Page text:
|Publication number||US5320274 A|
|Application number||US 07/954,768|
|Publication date||Jun 14, 1994|
|Filing date||Sep 30, 1992|
|Priority date||Oct 3, 1991|
|Also published as||CA2079306A1, CN1038488C, CN1074156A, DE69208994D1, DE69208994T2, EP0535845A1, EP0535845B1|
|Publication number||07954768, 954768, US 5320274 A, US 5320274A, US-A-5320274, US5320274 A, US5320274A|
|Inventors||Colin J. Precious, Raymund Thomas|
|Original Assignee||The Boc Group Plc|
|Export Citation||BiBTeX, EndNote, RefMan|
|Patent Citations (9), Non-Patent Citations (2), Referenced by (20), Classifications (16), Legal Events (8)|
|External Links: USPTO, USPTO Assignment, Espacenet|
This invention relates to a method and apparatus for soldering. It is particularly concerned with the manufacture of circuit boards.
The manufacture of circuit boards is a well known industrial operation. Typically, electrical circuits are printed onto a board, and holes are drilled in the board at chosen locations to enable chosen circuit components to be inserted and to be soldered to electrical conductors on the board. The soldering operation is typically performed automatically or semi-automatically. Boards to be soldered are loaded in sequence onto a conveyor which advances them through an elongate chamber housing a soldering station. The soldering therefore takes place as the boards are advanced through the chamber.
There are two commercially important methods of soldering: reflow soldering and wave soldering. In fellow soldering, miniature electronic components are surface mounted on a printed circuit board to which a solder in a creamy or paste-like consistency has been applied by a method such as screen printing, stencilling or dispensing. The printed circuit board is then subjected to a sufficiently high temperature, generally 50° C. greater than the melting point or liquidus of the solder alloy, to cause the alloy to liquery and to contact the components such that upon subsequent cooling of the printed circuit board, the components remain secured in place on the board by the solder. The heat can be supplied by, for example, infrared, vapour phase, heated conveyor belt or convective means. The solder conventionally comprises a soft powdered metal alloy dispersed in a liquid medium containing a flux, an organic solvent and a thickening agent selected to impart the desired consistency to the mixture.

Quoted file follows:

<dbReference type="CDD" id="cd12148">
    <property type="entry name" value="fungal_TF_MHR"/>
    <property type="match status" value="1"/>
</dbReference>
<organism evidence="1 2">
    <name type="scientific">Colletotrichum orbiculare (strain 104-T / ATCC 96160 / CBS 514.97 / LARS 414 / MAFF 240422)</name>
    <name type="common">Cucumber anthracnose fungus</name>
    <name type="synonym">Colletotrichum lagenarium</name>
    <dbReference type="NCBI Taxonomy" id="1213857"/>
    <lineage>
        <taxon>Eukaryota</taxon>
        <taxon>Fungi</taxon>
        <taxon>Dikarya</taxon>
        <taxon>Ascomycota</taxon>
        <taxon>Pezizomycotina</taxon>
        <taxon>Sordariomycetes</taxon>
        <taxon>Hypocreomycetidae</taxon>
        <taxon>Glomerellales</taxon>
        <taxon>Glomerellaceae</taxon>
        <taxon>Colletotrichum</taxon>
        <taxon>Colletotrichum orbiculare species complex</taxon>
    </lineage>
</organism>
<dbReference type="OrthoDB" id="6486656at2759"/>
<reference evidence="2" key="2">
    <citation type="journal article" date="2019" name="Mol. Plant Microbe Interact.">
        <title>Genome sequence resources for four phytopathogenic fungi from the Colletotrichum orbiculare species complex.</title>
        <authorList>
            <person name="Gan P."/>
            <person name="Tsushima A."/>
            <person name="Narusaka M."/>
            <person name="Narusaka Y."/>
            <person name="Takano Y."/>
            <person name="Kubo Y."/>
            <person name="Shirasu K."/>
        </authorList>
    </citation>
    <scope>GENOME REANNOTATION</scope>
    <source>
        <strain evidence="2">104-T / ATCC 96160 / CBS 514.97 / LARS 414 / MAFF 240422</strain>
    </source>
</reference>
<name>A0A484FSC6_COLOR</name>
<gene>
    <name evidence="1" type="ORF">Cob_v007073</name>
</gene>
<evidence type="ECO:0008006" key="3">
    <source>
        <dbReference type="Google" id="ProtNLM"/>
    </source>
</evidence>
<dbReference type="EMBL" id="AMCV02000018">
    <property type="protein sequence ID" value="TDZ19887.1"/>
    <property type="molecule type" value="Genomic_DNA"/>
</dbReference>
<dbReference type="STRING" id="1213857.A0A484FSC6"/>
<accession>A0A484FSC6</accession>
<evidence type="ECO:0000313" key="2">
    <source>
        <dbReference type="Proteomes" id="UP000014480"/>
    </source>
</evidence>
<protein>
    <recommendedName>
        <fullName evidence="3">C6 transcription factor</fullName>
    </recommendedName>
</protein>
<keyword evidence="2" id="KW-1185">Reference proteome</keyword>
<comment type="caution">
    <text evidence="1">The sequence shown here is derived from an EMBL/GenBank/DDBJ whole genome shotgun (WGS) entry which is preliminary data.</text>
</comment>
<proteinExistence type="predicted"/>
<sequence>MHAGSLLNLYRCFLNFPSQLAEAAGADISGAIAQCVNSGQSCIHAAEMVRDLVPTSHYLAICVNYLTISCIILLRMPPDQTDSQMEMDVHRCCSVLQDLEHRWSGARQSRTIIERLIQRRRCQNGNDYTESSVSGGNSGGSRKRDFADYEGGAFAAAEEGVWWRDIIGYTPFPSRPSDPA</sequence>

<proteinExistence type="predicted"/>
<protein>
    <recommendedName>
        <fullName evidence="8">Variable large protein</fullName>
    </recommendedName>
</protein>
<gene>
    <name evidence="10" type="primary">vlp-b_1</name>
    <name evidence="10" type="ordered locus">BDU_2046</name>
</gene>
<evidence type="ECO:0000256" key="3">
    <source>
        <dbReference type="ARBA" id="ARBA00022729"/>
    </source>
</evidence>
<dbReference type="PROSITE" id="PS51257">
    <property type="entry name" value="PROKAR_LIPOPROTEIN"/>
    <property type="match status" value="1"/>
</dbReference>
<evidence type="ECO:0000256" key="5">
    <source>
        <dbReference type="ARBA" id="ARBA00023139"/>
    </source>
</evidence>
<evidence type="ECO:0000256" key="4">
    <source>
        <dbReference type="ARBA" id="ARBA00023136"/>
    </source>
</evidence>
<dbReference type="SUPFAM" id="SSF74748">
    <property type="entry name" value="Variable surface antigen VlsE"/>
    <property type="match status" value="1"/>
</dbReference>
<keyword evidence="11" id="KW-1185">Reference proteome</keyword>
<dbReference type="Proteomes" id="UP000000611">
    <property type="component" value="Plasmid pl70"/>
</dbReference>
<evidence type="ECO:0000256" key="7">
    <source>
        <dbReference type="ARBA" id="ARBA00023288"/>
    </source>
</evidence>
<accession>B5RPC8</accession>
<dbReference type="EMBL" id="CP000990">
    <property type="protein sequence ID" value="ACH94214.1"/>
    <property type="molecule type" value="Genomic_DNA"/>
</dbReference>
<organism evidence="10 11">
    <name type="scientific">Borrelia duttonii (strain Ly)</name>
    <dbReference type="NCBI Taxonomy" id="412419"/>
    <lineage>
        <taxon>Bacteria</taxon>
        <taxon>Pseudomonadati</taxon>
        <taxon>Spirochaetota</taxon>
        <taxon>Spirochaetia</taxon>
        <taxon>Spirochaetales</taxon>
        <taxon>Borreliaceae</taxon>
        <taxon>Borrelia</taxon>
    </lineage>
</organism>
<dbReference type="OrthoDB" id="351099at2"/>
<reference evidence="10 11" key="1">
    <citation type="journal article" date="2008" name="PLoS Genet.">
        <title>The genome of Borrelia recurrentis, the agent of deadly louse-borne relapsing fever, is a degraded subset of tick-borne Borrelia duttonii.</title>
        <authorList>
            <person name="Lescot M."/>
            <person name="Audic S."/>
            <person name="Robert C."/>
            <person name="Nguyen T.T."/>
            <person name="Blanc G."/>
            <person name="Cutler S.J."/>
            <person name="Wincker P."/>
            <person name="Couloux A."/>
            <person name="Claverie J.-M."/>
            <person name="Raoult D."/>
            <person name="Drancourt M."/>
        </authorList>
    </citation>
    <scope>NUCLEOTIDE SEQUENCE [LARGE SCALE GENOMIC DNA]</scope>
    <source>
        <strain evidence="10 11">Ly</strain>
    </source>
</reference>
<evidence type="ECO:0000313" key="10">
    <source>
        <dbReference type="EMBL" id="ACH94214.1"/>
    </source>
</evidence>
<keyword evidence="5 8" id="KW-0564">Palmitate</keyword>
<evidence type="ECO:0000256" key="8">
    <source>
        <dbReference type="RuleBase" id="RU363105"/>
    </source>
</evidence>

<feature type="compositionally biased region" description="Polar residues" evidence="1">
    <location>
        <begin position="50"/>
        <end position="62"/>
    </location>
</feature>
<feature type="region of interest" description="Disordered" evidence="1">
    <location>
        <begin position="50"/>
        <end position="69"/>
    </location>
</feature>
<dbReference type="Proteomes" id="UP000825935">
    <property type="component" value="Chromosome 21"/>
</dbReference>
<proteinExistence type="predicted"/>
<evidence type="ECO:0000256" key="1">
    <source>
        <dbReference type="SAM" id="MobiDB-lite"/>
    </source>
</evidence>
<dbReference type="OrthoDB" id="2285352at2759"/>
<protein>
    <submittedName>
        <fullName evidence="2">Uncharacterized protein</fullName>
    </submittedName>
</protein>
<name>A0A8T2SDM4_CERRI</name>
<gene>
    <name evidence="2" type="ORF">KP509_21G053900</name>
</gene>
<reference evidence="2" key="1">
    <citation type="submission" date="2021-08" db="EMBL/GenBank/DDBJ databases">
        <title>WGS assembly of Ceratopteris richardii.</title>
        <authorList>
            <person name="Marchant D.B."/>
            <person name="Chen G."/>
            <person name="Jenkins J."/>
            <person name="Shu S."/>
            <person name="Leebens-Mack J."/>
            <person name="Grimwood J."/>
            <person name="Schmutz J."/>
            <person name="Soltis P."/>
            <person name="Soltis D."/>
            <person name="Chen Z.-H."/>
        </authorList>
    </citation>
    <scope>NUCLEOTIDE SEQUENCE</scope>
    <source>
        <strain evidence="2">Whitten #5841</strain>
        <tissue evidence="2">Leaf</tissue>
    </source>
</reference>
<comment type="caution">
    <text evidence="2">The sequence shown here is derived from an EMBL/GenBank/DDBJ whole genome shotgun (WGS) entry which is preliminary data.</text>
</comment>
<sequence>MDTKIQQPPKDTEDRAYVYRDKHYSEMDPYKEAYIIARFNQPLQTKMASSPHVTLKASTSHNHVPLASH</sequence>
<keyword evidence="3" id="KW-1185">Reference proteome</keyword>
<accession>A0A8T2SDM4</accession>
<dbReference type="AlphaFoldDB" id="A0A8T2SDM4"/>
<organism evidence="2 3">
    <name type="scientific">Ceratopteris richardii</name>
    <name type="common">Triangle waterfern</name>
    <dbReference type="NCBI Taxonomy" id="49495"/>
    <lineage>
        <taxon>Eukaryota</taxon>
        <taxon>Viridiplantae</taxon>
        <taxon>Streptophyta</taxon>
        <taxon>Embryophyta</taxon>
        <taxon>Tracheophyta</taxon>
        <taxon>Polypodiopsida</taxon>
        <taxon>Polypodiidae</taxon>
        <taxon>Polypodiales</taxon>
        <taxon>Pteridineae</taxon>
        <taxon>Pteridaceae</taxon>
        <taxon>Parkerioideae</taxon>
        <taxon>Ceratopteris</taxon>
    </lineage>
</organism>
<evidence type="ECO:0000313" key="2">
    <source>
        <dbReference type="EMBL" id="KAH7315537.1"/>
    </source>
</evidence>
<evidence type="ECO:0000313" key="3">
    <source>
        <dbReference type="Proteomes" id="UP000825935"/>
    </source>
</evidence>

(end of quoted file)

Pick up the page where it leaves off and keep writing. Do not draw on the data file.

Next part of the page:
Have soldering differs from reflow soldering in that the solder is not applied to the board in advance of the board's being carried through the soldering chamber. Instead, a vessel containing molten solder is located within the chamber and is arranged in conjunction with a pump to create a wave or waves of the solder. The circuit boards are each advanced through the soldering chamber in such spaced relationship to the wave or waves that appropriate amounts of solder are applied, as desired, to the components and that suitable solder joints are formed on cooling the boards. Typically, the boards are pre-treated with a flux at desired locations so that the solder is able to adhere to the surface at these locations.